New fire truck comes with hefty price tag

Waubeka department studies funding options to cover $700,000 cost

WAUBEKA FIREFIGHTERS CONDUCTED training exercises on a pumper tanker truck the Waubeka Fire Dept. just purchased as a temporary replacement for another truck that is nearly 30 years old and no longer usable (top photo). Fire Chief Jason Caswell (bottom photo) says officials are trying to “whittle down” the estimated $700,000 cost of a new truck. Photos by Sam Arendt
By 
DAN BENSON
Ozaukee Press Staff

The Waubeka Fire Department needs to replace a nearly 30-year-old pumper tanker truck that could cost the town as much as $700,000.

“That’s a lot of money and would likely have to go on the levy,” Town Chairman Rich Mueller said.

A committee has been formed to look into replacement options. Its members include town supervisors Lance Leider and Mark Schubert, Fire Chief Jason Caswell and several other members of the fire department.

The committee hasn’t met yet but fire officials have already started working on the project, Caswell said.

“We’re trying to whittle that price tag down a bit” by looking at options they could possibly forego, Caswell said.

In the meantime, the department has purchased a truck from the Deerfield, Wis., Fire Department as a temporary replacement. Caswell said it will be added to the department’s fleet, which includes a fire engine, brush truck, ambulance, personnel van and water tanker.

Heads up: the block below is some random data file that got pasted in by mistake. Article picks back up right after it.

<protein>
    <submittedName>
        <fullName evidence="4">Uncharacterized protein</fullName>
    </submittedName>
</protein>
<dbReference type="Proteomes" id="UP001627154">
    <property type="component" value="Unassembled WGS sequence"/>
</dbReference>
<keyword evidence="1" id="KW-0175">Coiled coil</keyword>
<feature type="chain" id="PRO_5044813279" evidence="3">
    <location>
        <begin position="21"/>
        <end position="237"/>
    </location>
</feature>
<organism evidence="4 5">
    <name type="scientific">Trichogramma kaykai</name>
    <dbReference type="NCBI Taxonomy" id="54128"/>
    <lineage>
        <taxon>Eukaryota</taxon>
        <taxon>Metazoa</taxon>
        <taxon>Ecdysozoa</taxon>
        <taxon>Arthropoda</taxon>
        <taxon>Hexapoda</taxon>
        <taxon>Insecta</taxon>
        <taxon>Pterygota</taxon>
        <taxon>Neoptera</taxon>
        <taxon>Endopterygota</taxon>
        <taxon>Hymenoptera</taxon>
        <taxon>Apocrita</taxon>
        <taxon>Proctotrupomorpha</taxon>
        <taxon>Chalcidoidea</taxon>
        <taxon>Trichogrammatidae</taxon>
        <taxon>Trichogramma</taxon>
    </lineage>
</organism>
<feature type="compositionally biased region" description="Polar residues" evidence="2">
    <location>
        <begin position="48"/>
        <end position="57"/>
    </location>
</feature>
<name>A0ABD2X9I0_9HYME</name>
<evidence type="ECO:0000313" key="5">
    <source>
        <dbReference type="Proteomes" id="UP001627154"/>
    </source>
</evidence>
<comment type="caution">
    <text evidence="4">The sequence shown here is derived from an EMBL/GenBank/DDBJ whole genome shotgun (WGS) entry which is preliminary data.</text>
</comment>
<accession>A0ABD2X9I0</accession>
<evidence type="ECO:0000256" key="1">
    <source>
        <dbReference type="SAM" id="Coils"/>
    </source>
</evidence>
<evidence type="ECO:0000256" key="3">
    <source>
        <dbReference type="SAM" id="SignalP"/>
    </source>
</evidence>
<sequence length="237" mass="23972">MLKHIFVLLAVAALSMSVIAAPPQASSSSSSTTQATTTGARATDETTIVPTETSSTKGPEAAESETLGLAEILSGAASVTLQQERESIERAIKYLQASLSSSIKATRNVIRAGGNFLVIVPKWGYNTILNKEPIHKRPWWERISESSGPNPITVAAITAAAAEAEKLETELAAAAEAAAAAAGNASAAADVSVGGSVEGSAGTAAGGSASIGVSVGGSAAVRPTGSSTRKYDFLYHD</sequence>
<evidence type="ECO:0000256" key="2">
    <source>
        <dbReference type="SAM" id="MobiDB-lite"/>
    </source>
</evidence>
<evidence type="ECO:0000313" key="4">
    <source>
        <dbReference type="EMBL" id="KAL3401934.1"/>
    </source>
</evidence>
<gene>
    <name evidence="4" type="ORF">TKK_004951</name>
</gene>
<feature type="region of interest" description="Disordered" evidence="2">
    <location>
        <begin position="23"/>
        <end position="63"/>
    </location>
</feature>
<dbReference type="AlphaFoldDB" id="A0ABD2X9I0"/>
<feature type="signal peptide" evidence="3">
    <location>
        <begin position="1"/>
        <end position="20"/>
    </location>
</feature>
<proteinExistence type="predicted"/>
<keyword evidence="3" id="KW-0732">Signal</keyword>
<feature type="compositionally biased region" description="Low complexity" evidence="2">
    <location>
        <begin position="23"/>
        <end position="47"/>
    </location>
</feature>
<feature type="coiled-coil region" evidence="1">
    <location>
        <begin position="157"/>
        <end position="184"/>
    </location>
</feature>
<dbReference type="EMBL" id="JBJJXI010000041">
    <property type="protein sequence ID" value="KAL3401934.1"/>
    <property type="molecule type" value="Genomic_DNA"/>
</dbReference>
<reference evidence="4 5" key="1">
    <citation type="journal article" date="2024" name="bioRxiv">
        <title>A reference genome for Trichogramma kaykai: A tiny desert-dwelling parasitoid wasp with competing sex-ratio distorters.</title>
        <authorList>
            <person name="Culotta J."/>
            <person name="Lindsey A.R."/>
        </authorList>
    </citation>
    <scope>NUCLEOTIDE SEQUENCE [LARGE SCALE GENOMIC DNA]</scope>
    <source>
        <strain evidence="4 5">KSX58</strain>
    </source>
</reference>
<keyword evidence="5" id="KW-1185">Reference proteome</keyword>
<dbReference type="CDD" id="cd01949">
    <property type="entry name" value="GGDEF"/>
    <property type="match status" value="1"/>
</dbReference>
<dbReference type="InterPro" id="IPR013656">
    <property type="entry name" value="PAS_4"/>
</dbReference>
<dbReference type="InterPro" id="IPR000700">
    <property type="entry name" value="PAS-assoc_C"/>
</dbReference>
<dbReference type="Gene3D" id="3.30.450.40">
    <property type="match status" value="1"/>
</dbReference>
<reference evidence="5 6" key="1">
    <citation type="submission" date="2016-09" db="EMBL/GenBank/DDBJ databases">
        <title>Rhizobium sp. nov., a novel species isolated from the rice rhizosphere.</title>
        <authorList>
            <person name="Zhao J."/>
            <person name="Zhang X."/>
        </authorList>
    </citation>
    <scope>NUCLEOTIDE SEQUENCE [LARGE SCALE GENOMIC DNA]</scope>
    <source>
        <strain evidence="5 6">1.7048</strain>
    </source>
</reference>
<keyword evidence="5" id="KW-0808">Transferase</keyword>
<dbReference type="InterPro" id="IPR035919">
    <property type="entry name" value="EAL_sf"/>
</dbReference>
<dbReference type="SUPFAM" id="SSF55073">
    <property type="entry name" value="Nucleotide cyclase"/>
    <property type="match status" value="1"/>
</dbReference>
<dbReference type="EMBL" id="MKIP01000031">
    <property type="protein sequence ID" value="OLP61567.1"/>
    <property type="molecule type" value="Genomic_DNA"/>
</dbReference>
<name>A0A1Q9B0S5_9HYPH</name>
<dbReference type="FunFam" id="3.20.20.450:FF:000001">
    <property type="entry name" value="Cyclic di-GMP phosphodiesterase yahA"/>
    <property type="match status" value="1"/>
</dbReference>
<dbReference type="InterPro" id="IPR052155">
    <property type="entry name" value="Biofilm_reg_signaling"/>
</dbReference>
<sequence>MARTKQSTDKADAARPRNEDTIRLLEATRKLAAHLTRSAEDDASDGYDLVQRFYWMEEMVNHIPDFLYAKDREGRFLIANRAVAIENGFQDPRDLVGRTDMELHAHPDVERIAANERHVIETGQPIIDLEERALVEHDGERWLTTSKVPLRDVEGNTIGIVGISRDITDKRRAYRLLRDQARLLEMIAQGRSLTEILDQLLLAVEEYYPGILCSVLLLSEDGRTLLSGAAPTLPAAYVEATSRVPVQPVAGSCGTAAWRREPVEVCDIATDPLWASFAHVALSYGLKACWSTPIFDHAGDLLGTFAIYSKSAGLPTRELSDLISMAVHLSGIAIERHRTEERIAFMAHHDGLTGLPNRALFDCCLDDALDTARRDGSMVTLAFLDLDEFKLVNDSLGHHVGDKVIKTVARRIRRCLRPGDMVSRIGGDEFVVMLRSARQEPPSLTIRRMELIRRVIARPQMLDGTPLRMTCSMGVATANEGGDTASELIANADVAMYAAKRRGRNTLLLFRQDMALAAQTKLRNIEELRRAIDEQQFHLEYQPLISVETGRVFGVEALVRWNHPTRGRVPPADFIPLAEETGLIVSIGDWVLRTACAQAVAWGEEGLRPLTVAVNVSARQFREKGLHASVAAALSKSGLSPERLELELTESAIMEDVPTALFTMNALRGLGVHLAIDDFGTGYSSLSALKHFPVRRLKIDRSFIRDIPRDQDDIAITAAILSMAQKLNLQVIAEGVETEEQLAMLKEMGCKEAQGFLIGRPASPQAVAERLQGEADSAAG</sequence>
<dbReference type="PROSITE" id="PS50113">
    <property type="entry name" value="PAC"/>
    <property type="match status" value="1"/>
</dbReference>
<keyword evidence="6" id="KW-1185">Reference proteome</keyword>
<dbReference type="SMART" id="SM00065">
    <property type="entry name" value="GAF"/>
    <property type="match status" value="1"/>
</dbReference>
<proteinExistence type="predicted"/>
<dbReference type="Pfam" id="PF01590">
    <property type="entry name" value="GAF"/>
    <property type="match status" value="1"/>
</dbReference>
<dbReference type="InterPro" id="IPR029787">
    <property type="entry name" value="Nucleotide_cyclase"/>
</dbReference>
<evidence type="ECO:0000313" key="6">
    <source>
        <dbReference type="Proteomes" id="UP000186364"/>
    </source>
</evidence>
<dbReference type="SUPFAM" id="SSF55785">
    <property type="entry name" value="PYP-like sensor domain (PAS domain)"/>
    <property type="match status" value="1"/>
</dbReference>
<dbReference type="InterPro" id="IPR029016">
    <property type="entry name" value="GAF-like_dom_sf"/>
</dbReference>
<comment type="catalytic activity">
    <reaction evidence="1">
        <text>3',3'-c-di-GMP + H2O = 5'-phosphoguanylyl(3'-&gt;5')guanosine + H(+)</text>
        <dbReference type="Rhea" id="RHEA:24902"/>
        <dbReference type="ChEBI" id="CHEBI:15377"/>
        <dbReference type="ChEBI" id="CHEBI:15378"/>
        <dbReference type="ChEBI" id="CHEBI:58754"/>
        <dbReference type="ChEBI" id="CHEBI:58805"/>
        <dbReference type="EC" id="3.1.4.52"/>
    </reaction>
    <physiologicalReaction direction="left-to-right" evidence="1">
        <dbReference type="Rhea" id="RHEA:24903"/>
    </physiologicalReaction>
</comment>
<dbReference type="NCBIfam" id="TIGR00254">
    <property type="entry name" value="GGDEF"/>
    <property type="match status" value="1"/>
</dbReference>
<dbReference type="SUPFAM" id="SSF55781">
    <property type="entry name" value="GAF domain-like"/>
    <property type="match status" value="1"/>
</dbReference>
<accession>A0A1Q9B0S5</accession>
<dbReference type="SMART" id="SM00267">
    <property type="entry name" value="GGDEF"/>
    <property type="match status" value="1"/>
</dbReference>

The department was able to purchase the truck from Deerfield with funds left over from a fund created to buy extrication tools, Caswell said.

“But we don’t really have a separate account for truck replacement,” Caswell said.

The village took delivery of the 1989 Pierce pumper tanker in 1990.

“It’s come to the end of its life. We recently discovered an issue with the pump on it and at this point the cost of replacing the pump is more than what the truck is worth,” Caswell said.

“We don’t think we’re in a position to fix it and recoup that amount of money if we sold it.”

Caswell said the department will apply in the fall for a grant from the Federal Emergency Management Agency. 

“We’ll write it for the total amount and go from there, but that’s not a guarantee. We’re going to do our due diligence and see if we can’t secure some funding,” Caswell said. 

Officials expect to hear back on their grant request in the spring, he said.

 

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Wisconsin’s largest paid circulation community weekly newspaper. Serving Port Washington, Saukville, Grafton, Fredonia, Belgium, as well as Ozaukee County government. Locally owned and printed in Port Washington, Wisconsin.

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